President Trump blasted John Bolton Wednesday for making "some big mistakes" during his tenure as national security adviser, extending the veteran Republican's ugly parting into a second day.
Speaking to the press in the Oval Office, the president elaborated on the reasons why Bolton left his high-profile post and said that he asked the foreign policy hawk to step down amid complaints that Bolton was not working well with others in the White House.
“He made some big mistakes,” Trump said. “John wasn’t in line with what we were doing.”
Trump added: “John came to see me the night before and I told him, ‘You aren’t getting along with a lot of people and a lot of people don’t like your tactics and your ideas and I would like you to resign.’”
Trump’s comments contradict Bolton’s tweeted version of events, in which the former U.S. ambassador to the United Nations said he offered to resign but the president would not immediately accept it.
"I offered to resign last night and President Trump said, 'Let's talk about it tomorrow,'” Bolton tweeted.
Bolton told Fox News on Tuesday that he and the president were discussing Afghanistan on Monday evening, when he offered to resign.
"I offered to resign last night," he told Fox News in a text message. "There was no request for a resignation."
A source also told Fox News that Bolton sent his resignation letter late Tuesday morning, after which Trump tweeted on Bolton's removal.
The letter, obtained by Fox News, was dated Sept. 10, 2019, and stated: "Dear Mr, President: I hereby resign, effective immediately, as Assistant to the President for National Security Affairs. Thank you for having afforded me this opportunity to serve our country."
Bolton, who previously served as a Fox News contributor, worked in the administrations of former Presidents Ronald Reagan, George H.W. Bush and George W. Bush and served as Bush's lawyer during the 2000 Florida recount. Bolton also served as a U.S. permanent representative to the United Nations from 2005 to 2006, and as an undersecretary of state for arms control and international security from 2001 to 2005.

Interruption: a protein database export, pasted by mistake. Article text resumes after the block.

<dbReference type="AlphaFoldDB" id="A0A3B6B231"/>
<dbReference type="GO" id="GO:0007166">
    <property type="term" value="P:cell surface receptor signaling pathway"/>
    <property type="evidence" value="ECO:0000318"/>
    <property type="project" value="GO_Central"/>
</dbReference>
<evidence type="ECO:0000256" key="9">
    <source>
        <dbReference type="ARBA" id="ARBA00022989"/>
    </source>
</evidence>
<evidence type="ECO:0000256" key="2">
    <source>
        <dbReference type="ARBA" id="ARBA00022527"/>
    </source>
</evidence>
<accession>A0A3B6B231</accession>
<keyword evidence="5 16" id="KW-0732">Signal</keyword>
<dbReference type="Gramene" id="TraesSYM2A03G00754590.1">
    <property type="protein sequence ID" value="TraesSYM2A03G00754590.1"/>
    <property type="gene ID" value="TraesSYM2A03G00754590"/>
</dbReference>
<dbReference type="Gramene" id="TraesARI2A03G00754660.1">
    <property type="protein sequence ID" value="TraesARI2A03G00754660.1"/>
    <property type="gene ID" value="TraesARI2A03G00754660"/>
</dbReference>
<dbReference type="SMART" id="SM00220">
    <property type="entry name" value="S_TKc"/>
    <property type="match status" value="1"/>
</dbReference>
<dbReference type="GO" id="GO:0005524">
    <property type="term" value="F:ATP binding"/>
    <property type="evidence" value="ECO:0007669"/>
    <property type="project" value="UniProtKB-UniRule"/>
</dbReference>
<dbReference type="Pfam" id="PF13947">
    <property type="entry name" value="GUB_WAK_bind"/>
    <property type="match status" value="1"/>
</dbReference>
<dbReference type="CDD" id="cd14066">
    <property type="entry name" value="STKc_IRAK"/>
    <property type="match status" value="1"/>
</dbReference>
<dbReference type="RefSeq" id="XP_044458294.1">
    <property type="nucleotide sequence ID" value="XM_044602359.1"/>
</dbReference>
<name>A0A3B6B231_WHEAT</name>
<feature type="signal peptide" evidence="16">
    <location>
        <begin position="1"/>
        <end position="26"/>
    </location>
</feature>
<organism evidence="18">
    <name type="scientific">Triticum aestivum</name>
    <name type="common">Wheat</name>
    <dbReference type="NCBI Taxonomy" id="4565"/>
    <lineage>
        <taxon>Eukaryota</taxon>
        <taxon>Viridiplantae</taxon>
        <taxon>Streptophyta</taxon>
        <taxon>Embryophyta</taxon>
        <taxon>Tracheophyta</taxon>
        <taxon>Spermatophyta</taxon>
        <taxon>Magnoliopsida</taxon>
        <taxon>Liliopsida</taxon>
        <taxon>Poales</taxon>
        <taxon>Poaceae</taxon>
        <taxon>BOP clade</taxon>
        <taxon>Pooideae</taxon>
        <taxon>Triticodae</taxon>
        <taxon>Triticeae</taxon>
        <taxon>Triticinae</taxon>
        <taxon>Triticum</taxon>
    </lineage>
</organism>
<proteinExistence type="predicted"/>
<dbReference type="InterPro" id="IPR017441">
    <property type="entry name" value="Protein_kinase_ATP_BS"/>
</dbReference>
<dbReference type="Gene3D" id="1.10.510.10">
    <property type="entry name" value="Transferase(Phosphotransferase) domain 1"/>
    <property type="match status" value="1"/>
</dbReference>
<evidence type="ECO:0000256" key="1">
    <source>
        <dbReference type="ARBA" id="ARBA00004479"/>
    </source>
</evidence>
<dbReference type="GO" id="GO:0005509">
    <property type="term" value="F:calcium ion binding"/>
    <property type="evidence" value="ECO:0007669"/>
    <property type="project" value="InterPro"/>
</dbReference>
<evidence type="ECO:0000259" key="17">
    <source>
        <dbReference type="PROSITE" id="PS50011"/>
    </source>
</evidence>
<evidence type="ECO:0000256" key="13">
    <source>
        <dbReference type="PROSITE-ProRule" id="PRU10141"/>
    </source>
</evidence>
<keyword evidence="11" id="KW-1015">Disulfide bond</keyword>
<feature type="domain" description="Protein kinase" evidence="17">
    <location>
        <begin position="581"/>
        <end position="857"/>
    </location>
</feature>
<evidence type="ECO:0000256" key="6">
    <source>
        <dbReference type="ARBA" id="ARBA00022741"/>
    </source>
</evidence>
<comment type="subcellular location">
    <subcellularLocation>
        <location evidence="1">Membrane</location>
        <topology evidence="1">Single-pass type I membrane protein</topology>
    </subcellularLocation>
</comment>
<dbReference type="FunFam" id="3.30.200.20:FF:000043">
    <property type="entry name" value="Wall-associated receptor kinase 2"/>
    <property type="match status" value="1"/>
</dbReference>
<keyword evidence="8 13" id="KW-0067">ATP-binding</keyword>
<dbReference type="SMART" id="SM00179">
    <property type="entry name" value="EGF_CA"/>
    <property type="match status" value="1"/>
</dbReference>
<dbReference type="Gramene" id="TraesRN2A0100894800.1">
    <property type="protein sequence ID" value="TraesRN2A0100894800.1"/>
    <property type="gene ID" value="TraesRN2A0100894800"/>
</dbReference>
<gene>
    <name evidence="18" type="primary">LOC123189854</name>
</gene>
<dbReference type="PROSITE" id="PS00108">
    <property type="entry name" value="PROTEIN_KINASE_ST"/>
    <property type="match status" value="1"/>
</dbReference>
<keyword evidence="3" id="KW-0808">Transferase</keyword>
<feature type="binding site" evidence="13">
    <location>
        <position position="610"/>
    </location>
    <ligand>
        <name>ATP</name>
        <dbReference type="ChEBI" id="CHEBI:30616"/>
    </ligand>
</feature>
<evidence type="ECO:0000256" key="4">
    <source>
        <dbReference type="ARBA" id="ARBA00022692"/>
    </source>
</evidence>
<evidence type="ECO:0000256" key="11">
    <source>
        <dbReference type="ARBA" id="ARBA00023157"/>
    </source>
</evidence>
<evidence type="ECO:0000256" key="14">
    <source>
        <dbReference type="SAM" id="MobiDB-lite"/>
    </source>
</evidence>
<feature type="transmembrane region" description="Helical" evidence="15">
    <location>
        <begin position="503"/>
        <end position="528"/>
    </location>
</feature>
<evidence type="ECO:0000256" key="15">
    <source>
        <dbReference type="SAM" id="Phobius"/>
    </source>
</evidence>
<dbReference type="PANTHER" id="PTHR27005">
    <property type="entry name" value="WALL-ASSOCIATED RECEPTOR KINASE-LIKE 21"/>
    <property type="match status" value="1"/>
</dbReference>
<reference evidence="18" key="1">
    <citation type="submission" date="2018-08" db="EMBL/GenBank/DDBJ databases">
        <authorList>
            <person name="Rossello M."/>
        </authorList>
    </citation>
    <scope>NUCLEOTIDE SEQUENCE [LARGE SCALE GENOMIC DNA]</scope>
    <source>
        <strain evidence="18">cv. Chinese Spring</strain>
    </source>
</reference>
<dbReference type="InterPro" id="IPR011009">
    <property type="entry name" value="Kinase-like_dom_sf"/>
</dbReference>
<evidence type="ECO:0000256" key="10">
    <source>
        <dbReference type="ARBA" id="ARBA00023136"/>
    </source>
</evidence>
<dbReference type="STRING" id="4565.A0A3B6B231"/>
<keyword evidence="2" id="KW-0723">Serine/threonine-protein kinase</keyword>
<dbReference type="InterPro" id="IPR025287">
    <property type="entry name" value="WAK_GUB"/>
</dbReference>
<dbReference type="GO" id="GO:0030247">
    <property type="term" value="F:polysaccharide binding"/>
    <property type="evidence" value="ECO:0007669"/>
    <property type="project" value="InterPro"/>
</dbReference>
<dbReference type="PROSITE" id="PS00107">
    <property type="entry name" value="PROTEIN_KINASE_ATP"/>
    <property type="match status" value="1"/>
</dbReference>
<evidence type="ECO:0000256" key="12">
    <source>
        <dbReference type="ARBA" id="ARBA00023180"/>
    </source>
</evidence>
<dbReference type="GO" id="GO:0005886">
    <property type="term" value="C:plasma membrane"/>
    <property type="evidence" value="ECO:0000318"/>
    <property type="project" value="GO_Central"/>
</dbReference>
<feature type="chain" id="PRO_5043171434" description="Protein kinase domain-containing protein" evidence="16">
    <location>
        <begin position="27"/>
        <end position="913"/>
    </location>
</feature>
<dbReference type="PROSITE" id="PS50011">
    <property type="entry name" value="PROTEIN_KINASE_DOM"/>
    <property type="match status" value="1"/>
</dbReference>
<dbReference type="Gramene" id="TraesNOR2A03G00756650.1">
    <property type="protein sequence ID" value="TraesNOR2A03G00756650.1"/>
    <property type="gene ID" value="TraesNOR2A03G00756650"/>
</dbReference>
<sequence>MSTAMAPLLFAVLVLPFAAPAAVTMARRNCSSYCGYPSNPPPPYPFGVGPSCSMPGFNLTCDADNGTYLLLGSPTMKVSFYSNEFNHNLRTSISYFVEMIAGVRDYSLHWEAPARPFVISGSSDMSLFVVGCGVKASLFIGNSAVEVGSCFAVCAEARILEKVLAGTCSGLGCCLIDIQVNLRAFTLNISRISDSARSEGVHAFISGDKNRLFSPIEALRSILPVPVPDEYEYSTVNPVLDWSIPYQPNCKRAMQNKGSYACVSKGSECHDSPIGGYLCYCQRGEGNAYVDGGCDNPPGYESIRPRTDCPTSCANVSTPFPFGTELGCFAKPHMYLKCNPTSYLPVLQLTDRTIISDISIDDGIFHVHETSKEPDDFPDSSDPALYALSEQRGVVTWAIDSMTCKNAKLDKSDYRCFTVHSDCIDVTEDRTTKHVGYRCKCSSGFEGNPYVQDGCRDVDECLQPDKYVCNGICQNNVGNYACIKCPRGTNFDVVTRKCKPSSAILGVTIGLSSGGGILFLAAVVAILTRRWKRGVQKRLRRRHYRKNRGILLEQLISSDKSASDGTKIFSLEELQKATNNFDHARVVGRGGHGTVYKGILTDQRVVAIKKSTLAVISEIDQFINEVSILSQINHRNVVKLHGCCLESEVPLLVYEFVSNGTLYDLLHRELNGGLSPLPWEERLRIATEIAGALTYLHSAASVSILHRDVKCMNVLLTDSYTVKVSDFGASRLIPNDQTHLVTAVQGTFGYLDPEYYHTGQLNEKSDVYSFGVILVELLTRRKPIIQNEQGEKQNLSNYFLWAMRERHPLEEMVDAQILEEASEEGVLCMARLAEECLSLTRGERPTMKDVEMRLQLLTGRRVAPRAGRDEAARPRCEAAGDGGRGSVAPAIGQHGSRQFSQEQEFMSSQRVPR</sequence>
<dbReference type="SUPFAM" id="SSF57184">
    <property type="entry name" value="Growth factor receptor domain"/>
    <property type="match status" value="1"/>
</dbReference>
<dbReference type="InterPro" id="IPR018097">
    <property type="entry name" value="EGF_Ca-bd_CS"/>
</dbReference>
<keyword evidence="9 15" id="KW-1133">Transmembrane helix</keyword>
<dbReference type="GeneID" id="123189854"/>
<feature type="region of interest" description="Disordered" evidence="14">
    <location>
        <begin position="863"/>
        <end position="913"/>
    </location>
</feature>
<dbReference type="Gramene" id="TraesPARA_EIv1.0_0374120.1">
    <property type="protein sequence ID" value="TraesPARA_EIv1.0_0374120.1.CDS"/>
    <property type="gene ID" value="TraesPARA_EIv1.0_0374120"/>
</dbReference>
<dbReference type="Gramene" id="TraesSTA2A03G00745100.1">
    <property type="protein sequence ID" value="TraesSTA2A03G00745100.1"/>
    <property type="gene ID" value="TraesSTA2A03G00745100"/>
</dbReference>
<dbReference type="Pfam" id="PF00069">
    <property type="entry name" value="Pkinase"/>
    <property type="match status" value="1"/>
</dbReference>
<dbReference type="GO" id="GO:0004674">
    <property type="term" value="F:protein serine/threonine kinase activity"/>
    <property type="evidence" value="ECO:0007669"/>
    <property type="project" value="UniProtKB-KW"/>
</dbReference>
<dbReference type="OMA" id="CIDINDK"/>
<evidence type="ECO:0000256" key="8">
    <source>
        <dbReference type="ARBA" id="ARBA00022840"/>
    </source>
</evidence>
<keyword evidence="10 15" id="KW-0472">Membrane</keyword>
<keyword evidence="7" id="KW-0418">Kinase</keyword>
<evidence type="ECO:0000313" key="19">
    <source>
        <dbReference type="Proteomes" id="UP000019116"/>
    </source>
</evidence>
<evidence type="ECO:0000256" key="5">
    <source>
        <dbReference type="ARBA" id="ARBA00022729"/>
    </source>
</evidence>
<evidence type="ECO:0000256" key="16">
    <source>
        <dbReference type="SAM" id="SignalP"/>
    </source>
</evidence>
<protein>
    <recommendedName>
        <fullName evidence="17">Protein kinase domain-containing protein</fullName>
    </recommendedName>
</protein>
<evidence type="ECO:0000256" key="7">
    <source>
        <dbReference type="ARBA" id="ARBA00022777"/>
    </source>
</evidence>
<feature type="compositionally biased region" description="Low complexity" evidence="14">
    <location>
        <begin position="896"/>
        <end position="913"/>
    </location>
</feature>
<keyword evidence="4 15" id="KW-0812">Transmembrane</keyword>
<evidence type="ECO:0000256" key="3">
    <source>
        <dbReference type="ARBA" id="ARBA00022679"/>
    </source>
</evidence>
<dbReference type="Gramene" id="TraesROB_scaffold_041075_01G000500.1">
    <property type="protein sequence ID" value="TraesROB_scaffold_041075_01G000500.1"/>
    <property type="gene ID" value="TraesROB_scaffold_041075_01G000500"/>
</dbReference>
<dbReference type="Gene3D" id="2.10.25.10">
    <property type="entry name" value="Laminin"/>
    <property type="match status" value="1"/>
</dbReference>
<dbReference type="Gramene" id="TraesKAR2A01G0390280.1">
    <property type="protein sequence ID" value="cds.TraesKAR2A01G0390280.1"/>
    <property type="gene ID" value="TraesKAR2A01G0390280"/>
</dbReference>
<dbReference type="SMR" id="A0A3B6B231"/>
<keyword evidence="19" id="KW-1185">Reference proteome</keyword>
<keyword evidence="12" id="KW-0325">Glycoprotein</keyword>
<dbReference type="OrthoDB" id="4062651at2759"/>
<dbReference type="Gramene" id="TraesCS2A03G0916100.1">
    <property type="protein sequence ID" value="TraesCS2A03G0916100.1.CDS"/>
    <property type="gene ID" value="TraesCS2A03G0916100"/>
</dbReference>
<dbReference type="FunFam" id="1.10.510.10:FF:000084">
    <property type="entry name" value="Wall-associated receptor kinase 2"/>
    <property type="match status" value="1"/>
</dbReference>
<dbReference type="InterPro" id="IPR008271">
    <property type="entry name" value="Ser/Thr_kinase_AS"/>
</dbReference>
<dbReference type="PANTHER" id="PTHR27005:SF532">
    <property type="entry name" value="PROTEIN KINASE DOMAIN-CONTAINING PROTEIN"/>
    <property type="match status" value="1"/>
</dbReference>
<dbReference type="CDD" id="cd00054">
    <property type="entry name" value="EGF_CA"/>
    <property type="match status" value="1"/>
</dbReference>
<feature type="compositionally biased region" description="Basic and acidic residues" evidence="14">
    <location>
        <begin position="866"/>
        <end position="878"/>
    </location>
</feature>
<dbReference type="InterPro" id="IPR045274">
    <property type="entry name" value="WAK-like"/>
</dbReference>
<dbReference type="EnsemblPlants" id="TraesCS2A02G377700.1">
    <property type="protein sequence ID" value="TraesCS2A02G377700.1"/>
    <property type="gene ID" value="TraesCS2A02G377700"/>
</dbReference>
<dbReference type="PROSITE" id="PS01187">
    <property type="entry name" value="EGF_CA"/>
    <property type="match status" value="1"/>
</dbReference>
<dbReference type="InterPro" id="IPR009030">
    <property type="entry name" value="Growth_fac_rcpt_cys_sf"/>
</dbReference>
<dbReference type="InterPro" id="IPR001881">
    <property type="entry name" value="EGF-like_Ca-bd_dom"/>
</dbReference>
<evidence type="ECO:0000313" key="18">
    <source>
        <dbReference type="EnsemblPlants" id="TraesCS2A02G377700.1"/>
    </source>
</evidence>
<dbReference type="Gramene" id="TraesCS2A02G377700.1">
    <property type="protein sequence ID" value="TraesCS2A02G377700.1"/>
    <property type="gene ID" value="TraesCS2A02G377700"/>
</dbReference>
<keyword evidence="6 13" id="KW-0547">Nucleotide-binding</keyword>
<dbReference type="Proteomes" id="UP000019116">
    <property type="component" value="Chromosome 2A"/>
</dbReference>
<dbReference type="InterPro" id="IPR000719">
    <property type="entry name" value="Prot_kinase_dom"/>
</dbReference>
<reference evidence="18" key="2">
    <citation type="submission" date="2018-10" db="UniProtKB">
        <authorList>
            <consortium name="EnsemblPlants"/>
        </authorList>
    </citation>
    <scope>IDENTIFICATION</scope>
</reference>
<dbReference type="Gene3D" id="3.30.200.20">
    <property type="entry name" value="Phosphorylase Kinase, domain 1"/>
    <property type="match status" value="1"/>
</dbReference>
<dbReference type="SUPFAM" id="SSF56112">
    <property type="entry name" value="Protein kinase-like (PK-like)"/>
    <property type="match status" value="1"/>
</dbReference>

Bolton became Trump’s third national security adviser in April 2018, replacing H.R. McMaster, who had been appointed earlier in the administration to replace Michael Flynn. He is well known for his hawkish stance on foreign policy and as an advocate for U.S. intervention abroad and regime change in nations led by Washington’s adversaries.
Tensions between Bolton and White House staffers flared in recent months over influence in the president's orbit and how to manage his desire to negotiate with some of the world's most unsavory actors. Since joining the administration in the spring of last year, Bolton has espoused skepticism about the president's whirlwind rapprochement with North Korea and recently has become a vocal internal critic of potential talks between Trump and leaders of Iran and Afghanistan's Taliban.
“We were set back very badly when John Bolton talked about the ‘Libyan model,” Trump said of Bolton’s push to deal with North Korea in the same way the U.S. dealt with Libya under former strongman Muammar Qaddafi.
The Libyan leader forfeited major weapons and allowed inspectors into his country, only to complain the West didn’t give him much in return. He was eventually ousted and killed during the Arab Spring uprisings that were supported by Europe and the U.S.
“I don’t consider it a question of being tough,” Trump added of Bolton’s proposed approach. “That’s a question of being not smart.
Bolton also broke with Trump with his vocal condemnation of Russia's global aggressions, and last year he masterminded a quiet campaign inside the administration and with allies abroad to persuade Trump to keep U.S. forces in Syria to counter the remnants of the Islamic State and Iranian influence in the region. Bolton's maneuvering at the time contrasted with former Defense Secretary Jim Mattis' decision to instead resign over Trump's December withdrawal announcement, which has been effectively reversed.
Trump said that he is considering five candidates to take over as national security adviser and that an announcement should be made next week. Charles Kupperman, who joined the Trump administration as deputy national security adviser under Bolton in January, is currently the acting national security adviser.
Fox News’ Brooke Singman and The Associated Press contributed to this report.